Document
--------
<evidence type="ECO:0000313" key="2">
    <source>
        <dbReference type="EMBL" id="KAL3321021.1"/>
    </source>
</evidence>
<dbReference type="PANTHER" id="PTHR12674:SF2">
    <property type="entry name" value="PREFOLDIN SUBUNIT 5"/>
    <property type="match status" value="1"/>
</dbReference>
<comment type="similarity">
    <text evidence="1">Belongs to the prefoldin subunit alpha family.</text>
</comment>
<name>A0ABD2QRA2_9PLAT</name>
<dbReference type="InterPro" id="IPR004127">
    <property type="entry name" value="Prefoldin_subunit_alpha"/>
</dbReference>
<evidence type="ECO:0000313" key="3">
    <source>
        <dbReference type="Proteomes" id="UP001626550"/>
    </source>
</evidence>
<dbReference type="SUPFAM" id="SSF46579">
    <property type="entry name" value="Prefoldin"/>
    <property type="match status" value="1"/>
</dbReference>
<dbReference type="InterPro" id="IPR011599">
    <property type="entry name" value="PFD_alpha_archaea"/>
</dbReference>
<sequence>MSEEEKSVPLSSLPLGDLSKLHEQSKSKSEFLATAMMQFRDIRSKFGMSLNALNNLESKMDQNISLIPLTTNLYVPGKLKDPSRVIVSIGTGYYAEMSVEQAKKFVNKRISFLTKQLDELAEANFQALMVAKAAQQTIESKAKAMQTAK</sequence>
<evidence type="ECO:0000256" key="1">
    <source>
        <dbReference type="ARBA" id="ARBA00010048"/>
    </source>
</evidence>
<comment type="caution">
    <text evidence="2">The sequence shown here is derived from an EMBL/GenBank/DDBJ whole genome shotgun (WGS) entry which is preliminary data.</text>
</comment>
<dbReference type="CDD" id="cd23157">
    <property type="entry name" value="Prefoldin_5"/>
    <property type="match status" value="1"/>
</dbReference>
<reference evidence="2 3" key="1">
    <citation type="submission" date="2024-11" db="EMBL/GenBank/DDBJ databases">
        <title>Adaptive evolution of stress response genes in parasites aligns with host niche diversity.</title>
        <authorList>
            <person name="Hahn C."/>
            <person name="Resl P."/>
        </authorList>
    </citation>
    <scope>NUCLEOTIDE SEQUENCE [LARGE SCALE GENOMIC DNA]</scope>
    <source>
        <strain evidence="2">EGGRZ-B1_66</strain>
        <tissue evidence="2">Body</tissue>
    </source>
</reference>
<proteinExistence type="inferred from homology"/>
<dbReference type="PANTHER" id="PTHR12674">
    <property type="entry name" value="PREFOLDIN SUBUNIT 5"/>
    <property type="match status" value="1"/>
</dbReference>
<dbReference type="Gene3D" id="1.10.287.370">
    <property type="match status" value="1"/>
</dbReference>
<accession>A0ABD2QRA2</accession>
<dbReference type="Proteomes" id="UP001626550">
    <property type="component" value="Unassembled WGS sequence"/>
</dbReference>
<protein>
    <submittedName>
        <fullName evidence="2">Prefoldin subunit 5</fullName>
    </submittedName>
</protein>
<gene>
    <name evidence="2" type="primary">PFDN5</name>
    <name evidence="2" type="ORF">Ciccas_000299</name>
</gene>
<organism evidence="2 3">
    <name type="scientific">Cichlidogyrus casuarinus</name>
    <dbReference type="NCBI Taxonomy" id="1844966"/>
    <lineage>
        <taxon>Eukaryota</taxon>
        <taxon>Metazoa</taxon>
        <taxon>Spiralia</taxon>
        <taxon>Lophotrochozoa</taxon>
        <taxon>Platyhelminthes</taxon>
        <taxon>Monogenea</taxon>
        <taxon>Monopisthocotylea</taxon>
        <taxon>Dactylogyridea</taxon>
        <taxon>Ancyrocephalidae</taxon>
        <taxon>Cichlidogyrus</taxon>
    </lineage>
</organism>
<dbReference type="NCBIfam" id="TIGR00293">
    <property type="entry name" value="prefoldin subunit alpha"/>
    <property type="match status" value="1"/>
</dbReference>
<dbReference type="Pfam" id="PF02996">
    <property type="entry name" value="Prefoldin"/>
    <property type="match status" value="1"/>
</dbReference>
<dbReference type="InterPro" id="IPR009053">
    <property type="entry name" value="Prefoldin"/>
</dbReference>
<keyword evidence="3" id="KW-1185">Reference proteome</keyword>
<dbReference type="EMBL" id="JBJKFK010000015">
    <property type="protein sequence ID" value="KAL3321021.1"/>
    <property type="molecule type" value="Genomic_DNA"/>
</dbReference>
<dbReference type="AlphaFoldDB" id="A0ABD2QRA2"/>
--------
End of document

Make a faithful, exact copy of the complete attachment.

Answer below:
<evidence type="ECO:0000313" key="2">
    <source>
        <dbReference type="EMBL" id="KAL3321021.1"/>
    </source>
</evidence>
<dbReference type="PANTHER" id="PTHR12674:SF2">
    <property type="entry name" value="PREFOLDIN SUBUNIT 5"/>
    <property type="match status" value="1"/>
</dbReference>
<comment type="similarity">
    <text evidence="1">Belongs to the prefoldin subunit alpha family.</text>
</comment>
<name>A0ABD2QRA2_9PLAT</name>
<dbReference type="InterPro" id="IPR004127">
    <property type="entry name" value="Prefoldin_subunit_alpha"/>
</dbReference>
<evidence type="ECO:0000313" key="3">
    <source>
        <dbReference type="Proteomes" id="UP001626550"/>
    </source>
</evidence>
<dbReference type="SUPFAM" id="SSF46579">
    <property type="entry name" value="Prefoldin"/>
    <property type="match status" value="1"/>
</dbReference>
<dbReference type="InterPro" id="IPR011599">
    <property type="entry name" value="PFD_alpha_archaea"/>
</dbReference>
<sequence>MSEEEKSVPLSSLPLGDLSKLHEQSKSKSEFLATAMMQFRDIRSKFGMSLNALNNLESKMDQNISLIPLTTNLYVPGKLKDPSRVIVSIGTGYYAEMSVEQAKKFVNKRISFLTKQLDELAEANFQALMVAKAAQQTIESKAKAMQTAK</sequence>
<evidence type="ECO:0000256" key="1">
    <source>
        <dbReference type="ARBA" id="ARBA00010048"/>
    </source>
</evidence>
<comment type="caution">
    <text evidence="2">The sequence shown here is derived from an EMBL/GenBank/DDBJ whole genome shotgun (WGS) entry which is preliminary data.</text>
</comment>
<dbReference type="CDD" id="cd23157">
    <property type="entry name" value="Prefoldin_5"/>
    <property type="match status" value="1"/>
</dbReference>
<reference evidence="2 3" key="1">
    <citation type="submission" date="2024-11" db="EMBL/GenBank/DDBJ databases">
        <title>Adaptive evolution of stress response genes in parasites aligns with host niche diversity.</title>
        <authorList>
            <person name="Hahn C."/>
            <person name="Resl P."/>
        </authorList>
    </citation>
    <scope>NUCLEOTIDE SEQUENCE [LARGE SCALE GENOMIC DNA]</scope>
    <source>
        <strain evidence="2">EGGRZ-B1_66</strain>
        <tissue evidence="2">Body</tissue>
    </source>
</reference>
<proteinExistence type="inferred from homology"/>
<dbReference type="PANTHER" id="PTHR12674">
    <property type="entry name" value="PREFOLDIN SUBUNIT 5"/>
    <property type="match status" value="1"/>
</dbReference>
<dbReference type="Gene3D" id="1.10.287.370">
    <property type="match status" value="1"/>
</dbReference>
<accession>A0ABD2QRA2</accession>
<dbReference type="Proteomes" id="UP001626550">
    <property type="component" value="Unassembled WGS sequence"/>
</dbReference>
<protein>
    <submittedName>
        <fullName evidence="2">Prefoldin subunit 5</fullName>
    </submittedName>
</protein>
<gene>
    <name evidence="2" type="primary">PFDN5</name>
    <name evidence="2" type="ORF">Ciccas_000299</name>
</gene>
<organism evidence="2 3">
    <name type="scientific">Cichlidogyrus casuarinus</name>
    <dbReference type="NCBI Taxonomy" id="1844966"/>
    <lineage>
        <taxon>Eukaryota</taxon>
        <taxon>Metazoa</taxon>
        <taxon>Spiralia</taxon>
        <taxon>Lophotrochozoa</taxon>
        <taxon>Platyhelminthes</taxon>
        <taxon>Monogenea</taxon>
        <taxon>Monopisthocotylea</taxon>
        <taxon>Dactylogyridea</taxon>
        <taxon>Ancyrocephalidae</taxon>
        <taxon>Cichlidogyrus</taxon>
    </lineage>
</organism>
<dbReference type="NCBIfam" id="TIGR00293">
    <property type="entry name" value="prefoldin subunit alpha"/>
    <property type="match status" value="1"/>
</dbReference>
<dbReference type="Pfam" id="PF02996">
    <property type="entry name" value="Prefoldin"/>
    <property type="match status" value="1"/>
</dbReference>
<dbReference type="InterPro" id="IPR009053">
    <property type="entry name" value="Prefoldin"/>
</dbReference>
<keyword evidence="3" id="KW-1185">Reference proteome</keyword>
<dbReference type="EMBL" id="JBJKFK010000015">
    <property type="protein sequence ID" value="KAL3321021.1"/>
    <property type="molecule type" value="Genomic_DNA"/>
</dbReference>
<dbReference type="AlphaFoldDB" id="A0ABD2QRA2"/>